Yesterday at a Quantic Dream's GDC session about motion capture called, "Virtual Actors and Emotion in Games," David Cage revealed a new prototype video in the vein of 2000's "Casting Call" for the future of motion capturing. The video hinted at finally getting beyond the uncanny valley with so-called "adult games" such as Heavy Rain that have brought the company into the limelight.
During the talk, Cage explained how Quantic Dream has progressively improved its motion capture ability, starting from using something called Phonems in Omnikron and then going beyond such rudimentary ways of motion capture to a split performance system that was used for rather impressive results in Heavy Rain.
For Quantic Dream's next project, a new engine is being implemented that uses fully flexible motion capture, a strong retargeting system and complex shades for very impressive close-ups, as the prototype video revealed.
The video prototype was titled "Kara" and began with industrial machines piecing together an android (quite reminiscent of a certain Bjork video, actually). As the android gains consciousness, she becomes an actual, emotive human. Even through my camera lens as I shot photos of the video that played, I found myself getting caught up in the emotion presented by the android Kara in the video.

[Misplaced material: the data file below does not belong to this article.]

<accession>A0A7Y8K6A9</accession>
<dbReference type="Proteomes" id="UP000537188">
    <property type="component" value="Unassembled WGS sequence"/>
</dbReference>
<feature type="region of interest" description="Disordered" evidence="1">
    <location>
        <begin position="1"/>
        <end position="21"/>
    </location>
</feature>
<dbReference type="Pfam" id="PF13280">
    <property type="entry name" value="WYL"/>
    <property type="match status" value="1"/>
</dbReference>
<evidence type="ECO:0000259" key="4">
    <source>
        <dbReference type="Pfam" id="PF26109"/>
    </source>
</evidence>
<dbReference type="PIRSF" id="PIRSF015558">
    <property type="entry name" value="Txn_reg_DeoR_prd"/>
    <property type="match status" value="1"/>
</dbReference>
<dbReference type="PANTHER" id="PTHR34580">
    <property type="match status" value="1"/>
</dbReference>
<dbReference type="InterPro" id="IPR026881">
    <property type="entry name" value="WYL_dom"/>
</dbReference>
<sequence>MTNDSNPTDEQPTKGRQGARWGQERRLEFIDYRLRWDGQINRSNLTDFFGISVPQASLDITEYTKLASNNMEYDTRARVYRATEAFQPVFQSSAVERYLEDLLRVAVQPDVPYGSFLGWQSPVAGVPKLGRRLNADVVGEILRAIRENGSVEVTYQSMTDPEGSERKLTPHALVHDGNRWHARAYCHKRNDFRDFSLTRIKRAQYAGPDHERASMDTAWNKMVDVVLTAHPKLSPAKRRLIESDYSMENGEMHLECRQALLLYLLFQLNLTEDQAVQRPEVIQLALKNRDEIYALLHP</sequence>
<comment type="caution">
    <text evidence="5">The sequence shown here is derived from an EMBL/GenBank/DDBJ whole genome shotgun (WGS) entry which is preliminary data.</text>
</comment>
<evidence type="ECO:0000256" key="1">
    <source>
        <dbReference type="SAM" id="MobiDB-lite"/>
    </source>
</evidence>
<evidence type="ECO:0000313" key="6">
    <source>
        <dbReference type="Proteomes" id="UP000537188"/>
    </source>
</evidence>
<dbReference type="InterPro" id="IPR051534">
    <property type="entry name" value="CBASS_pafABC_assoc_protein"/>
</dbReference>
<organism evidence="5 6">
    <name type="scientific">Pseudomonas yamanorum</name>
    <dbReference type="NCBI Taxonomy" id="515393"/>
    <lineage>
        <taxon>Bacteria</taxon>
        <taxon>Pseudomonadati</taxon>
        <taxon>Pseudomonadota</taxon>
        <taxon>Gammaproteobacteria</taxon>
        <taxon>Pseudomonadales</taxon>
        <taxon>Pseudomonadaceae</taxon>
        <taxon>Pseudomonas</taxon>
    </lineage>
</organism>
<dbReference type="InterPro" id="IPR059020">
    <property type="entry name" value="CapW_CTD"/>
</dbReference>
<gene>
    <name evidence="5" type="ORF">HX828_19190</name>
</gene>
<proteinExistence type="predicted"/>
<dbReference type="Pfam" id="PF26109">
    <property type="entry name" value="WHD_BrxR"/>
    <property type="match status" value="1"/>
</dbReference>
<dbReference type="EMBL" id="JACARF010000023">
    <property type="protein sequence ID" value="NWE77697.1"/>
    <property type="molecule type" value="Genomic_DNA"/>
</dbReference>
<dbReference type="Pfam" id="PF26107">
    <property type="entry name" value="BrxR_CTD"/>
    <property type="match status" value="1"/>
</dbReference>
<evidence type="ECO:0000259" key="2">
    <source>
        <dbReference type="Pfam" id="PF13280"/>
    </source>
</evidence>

Off screen, a male voice narrates about the possibilities for the android's use (including that of a sexual nature, of course), and as the android realizes her uncertain future and her robotic nature, the voice orders the industrial machines to dismantle her, as her ability to think independently is an obvious error.
As the android's arms and legs are plucked off, she begins to plead with the voice to let her be free. She promises she'll no longer think individually or care about what happens to her. The voice reneges on dismantling her, and instead she is shipped off with other androids in a supply line.
When discussing the video, David Cage mentioned that it was rendered in real time on a PlayStation 3. To get a full performance capture, it required choosing one particularly talented actress among a total of 70, as well as a total of 65 cameras to capture the facial and body emotions expressed by the actor to be converted into a real-time tech demo.
You can see the comparison shots below in how close the emotive face of Kara comes to the actual actor that was used as her motion capture.
The video can be seen here in full, and it suggests that Quantic Dream is really barreling forward with a future game/project that will offer a more cinematic and human-like experience than anything that has come before.